Larry Cantor runs Black Kettle Farms, an indoor micro cultivator in Langley, BC, with his father, his master grower Mike Holub, and his best friend since grade school, Tim Carter.
Licensed in December 2020, Black Kettle has already sold out of their first batch of flower, Rainbow Driver, in Alberta. They also have their cannabis on shelves in British Columbia, and will be in Manitoba and Ontario soon through BC processor Joint Ventures Craft Cannabis.
Their next strain will be a Triangle Kush, just one of hundreds of genetics their master grower brought in with him that they hope to release to the market in the coming years.
Path to Market
The path to get to market has been a long one, Cantor emphasizes, taking considerable startup investment of more than one million dollars, plus months of building their facility, waiting on local and federal governments to issue licensing, growing out their first crops, and then several more months of work before getting their product ready to be accepted into provincial markets.
And although they are now selling products into the market and hope to be drawing a salary for him and his crew, he says he expects it will be several years before the business has fully recouped their startup costs.
“Consumers may ask why [an eighth] is $45 plus tax, but they might not understand the grower is getting a fraction of that,” says Cantor.
He says he hopes part of that streamlining will be BC’s expected farmgate and direct sales program for 2022. Farmgate will allow cannabis companies with the appropriate licensing to operate a retail store on-site, while direct sales will potentially allow some producers to ship small batches of products directly to retailers, rather than going through the BC LDB’s distribution warehouse.
In addition to the normal buildout time for his federal licence, plus about five months from submitting their licence to receiving it, Cantor says he had to also wait six to seven months for a licence from his local municipality before he could even build. Such delays are relatively common in BC.
Cannabis Community Support
Cantor, a builder by trade who says he has “dabbled” in cannabis growing over the years, credits getting through these long waits and navigating the licensing process to the help they received from others in the BC cannabis community.
Brian Schindel, a local consultant, helped them understand Health Canada’s process, while he says local micro cultivator Logan Dunn and Dunn Cannabis helped answer numerous questions about their facility, as well as an understanding of navigating the provincial market.
“I’d like to acknowledge how helpful Logan Dunn has been,” says Cantor, who says he called Dunn late last year after reading about him online. “He came out to our facility, pointed out what we could fix and the challenges to come. He’s just been a really solid guy who didn’t even know me but will answer my calls and help me with anything.”
Getting this kind of assistance, he says, has been crucial.
“There’s a lot you need to know. I don’t care if you’ve been growing your whole life, if you’re a lawyer, any of it, this is all uncharted. You essentially need to tell [Health Canada] how you do things, but you need to do it in a framework that they deem as acceptable. With your SOPs and GPPs, everything has to be acceptable with Health Canada. So it’s nice to have somebody who knows what they’re looking for.”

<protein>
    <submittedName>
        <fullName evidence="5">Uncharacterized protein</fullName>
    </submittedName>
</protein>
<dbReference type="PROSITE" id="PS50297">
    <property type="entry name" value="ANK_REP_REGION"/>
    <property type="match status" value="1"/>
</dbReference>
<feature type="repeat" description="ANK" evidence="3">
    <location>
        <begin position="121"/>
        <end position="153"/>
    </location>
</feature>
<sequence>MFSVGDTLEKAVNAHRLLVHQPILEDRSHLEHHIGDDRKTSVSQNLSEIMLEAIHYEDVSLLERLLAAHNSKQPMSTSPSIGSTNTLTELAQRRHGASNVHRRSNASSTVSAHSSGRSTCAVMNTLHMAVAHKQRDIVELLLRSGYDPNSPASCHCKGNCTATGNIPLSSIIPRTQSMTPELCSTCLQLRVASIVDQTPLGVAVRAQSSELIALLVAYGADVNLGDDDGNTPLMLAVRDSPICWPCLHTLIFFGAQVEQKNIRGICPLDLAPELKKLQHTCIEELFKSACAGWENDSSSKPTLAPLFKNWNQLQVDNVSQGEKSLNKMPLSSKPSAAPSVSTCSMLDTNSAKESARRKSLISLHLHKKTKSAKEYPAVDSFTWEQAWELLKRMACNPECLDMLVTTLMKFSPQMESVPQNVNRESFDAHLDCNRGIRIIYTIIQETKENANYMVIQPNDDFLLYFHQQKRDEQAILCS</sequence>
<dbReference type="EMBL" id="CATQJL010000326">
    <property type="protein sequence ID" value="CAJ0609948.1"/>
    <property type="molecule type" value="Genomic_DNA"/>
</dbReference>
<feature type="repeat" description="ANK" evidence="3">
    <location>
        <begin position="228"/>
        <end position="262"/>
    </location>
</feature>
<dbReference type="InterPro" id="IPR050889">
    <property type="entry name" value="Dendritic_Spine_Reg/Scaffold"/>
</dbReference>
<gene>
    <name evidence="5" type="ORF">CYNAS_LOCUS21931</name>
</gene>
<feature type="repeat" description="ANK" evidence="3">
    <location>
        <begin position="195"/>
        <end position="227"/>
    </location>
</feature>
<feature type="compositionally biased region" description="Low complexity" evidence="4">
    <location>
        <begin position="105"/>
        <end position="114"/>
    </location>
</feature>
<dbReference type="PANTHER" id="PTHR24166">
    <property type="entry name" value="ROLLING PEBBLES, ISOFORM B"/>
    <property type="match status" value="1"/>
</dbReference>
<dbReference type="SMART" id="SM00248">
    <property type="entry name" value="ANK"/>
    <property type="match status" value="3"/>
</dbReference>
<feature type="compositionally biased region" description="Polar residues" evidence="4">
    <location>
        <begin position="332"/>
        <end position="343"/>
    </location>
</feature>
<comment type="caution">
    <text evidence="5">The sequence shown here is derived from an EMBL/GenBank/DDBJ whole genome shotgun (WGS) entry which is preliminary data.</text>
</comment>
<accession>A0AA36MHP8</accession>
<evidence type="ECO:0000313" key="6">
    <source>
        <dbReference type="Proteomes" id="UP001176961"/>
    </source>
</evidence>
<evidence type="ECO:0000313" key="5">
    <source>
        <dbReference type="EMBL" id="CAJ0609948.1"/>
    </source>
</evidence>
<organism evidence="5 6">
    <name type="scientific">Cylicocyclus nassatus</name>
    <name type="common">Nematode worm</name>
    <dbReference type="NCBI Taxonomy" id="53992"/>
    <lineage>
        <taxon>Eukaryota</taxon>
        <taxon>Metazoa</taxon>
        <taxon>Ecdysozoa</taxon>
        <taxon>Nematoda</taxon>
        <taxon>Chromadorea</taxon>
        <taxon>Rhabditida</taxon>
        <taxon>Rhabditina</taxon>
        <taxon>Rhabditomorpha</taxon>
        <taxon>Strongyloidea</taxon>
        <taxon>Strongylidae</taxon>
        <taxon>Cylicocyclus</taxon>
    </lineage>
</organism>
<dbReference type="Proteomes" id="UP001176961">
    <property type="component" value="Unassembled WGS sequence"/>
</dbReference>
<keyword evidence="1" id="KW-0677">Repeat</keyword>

Self-funding their own facility since banks in Canada are still reluctant, Cantor says he and his father renovated an existing barn on farmland near central Langley, with room to expand into a processing centre and potentially a larger growing facility.
He’s in no rush to expand though and says he wants to ensure Black Kettle Farms can maintain a focus on a high-quality craft cannabis product. Currently they have four 450ft2 flowering rooms, plus a veg room and small nursery, keeping all their genetics in-house.
“I do intend to be a much larger farm, but I want to stay with the small room, craft growing at all times,” Cantor says, “as opposed to a warehouse and a large, automated system. But I do want to expand on what we’re doing now.”
One more immediate part of that expansion, he says, will also be a space to process their own cannabis in-house, something they currently rely on an outside processor for.
Cantor says he’s happy to work with outside processors, especially for markets outside of BC, but his intention long-term is to get his own processing and sales licence so that he can take part in farmgate sales in BC, once allowed.
“Right now as a micro I’m going to maximize this square foot per dollar without having to spend that extra money and be under the microscope of a standard, but when I want to build this out, that’s when I might look at that and just do a licence amendment.”
One aspect of this he says he was unprepared for was what it takes to register their products beforehand, and how to deal with provinces, which others in the BC community have helped with.
“We got our licence, we got our first crop down, and even at that point there were things I didn’t know yet,” says Cantor. “Like knowing you need to register to get a product SKU so you can get your product to market, fresh. There’s so much in your way just do that. That’s something people should know upfront.” “Getting to sales is another journey,” he explains. “Getting licensed and growing is one thing, but then you’ve got to get your SKUs, your testing, your barcodes registered, it seems endless. So that’s where it’s been important to build these relationships with Brian, with Logan, with Ben, as well as Jeff Seabrook. I think if micros are going to make it, we really all need to work together as much as we can.”